Sunak officially becomes UK PM after meeting King Charles, pledges to clean up mess left by Truss

Rishi Sunak became Britain’s third prime minister in two months on Tuesday, tasked with tackling a mounting economic crisis, a warring political party and a deeply divided country in one of the greatest challenges to confront any new leader.

The 42-year-old former hedge fund boss was asked to form a government by King Charles, and will seek to bring an end to the infighting and feuding at Westminster that has horrified investors and alarmed international allies.

Rishi Sunak, said he would try to fix the mess left by his predecessor, restore faith in politics and tackle a “profound economic crisis” but warned the country there would be difficult decisions.

Standing in front of his Downing Street office, Sunak paid tribute to Liz Truss, whose economic programme roiled the markets, saying the mistakes she made were not “born of ill will or bad intentions”.

He also took aim at another predecessor, Boris Johnson, by saying the mandate the Conservatives were handed at the 2019 election won by the former prime minister was not the property of one individual, and he would be guided by its promises.

“I want to pay tribute to my predecessor Liz Truss … Some mistakes were made. Not born of ill will or bad intentions. Quite the opposite in fact. But mistakes nonetheless,” he said.

“And I have been elected as leader of my party and your prime minister, in part to fix them. And that work begins immediately. I will place economic stability and confidence at the heart of this government’s agenda. This will mean difficult decisions to come.”

Appealing to a pubic facing rising energy and food prices, Sunak, one of the wealthiest lawmakers in parliament, said he fully appreciated how hard things were for many.

“All I can say is that I am not daunted. I know the high office I have accepted and I hope to live up to its demands,” he said.

“So I stand here before you ready to lead our country into the future. To put your needs above politics, to reach out and build a government that represents the very best traditions of my party. Together we can achieve incredible things.”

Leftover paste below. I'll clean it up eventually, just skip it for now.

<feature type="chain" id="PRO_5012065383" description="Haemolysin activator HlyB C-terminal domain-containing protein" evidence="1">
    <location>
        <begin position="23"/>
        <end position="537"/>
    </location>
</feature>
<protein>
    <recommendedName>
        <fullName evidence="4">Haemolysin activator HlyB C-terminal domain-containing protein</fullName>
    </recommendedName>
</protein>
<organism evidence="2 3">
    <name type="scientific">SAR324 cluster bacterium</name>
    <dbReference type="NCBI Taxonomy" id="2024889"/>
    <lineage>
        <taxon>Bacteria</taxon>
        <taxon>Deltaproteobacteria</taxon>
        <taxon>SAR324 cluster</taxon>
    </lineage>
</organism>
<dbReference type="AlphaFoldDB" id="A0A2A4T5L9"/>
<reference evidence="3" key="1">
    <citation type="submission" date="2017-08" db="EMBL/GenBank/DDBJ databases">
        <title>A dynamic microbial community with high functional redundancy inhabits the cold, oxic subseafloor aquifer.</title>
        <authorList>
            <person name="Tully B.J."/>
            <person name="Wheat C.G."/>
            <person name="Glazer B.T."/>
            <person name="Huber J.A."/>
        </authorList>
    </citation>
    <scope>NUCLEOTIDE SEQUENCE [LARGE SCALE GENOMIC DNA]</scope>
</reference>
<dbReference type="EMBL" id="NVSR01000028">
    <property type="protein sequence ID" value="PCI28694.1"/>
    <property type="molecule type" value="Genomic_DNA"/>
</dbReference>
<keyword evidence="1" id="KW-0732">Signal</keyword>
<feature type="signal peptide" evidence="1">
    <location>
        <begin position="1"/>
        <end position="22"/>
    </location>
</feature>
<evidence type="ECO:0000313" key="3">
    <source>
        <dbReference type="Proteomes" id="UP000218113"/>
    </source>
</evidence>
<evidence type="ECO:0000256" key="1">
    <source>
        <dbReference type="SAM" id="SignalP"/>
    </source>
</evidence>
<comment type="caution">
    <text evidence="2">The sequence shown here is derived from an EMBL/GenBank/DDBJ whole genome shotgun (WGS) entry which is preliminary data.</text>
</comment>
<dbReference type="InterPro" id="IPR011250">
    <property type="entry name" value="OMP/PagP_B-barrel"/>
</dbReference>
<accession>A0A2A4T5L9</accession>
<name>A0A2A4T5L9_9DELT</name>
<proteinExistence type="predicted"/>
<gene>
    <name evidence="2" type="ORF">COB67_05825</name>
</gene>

Sunak, one of the richest men in parliament, will have to find deep spending cuts to plug an estimated 40 billion pound ($45 billion) hole in the public finances due to an economic slowdown, higher borrowing costs and a six-month programme of support for people’s energy bills.

With his party’s popularity in freefall, Sunak will also face growing calls for an election if he moves too far from the policy manifesto that elected the Conservative Party in 2019, when then leader Boris Johnson pledged to invest heavily in the country.

Economists and investors have said Sunak’s appointment will calm markets, but they warn that he has few easy options when millions are battling a cost of living crunch.

“With a recession in 2023 now increasingly likely, and the next general election in only two years’ time, Rishi Sunak can expect a challenging premiership,” Eiko Sievert at the Scope ratings agency told Reuters.

Sunak has warned his colleagues they face an “existential crisis” if they do not help to steer the country through the surging inflation and record energy bills that are forcing many households and businesses to cut back spending.

“We now need stability and unity, and I will make it my utmost priority to bring our party and our country together,” he said as he was elected by his lawmakers on Monday.

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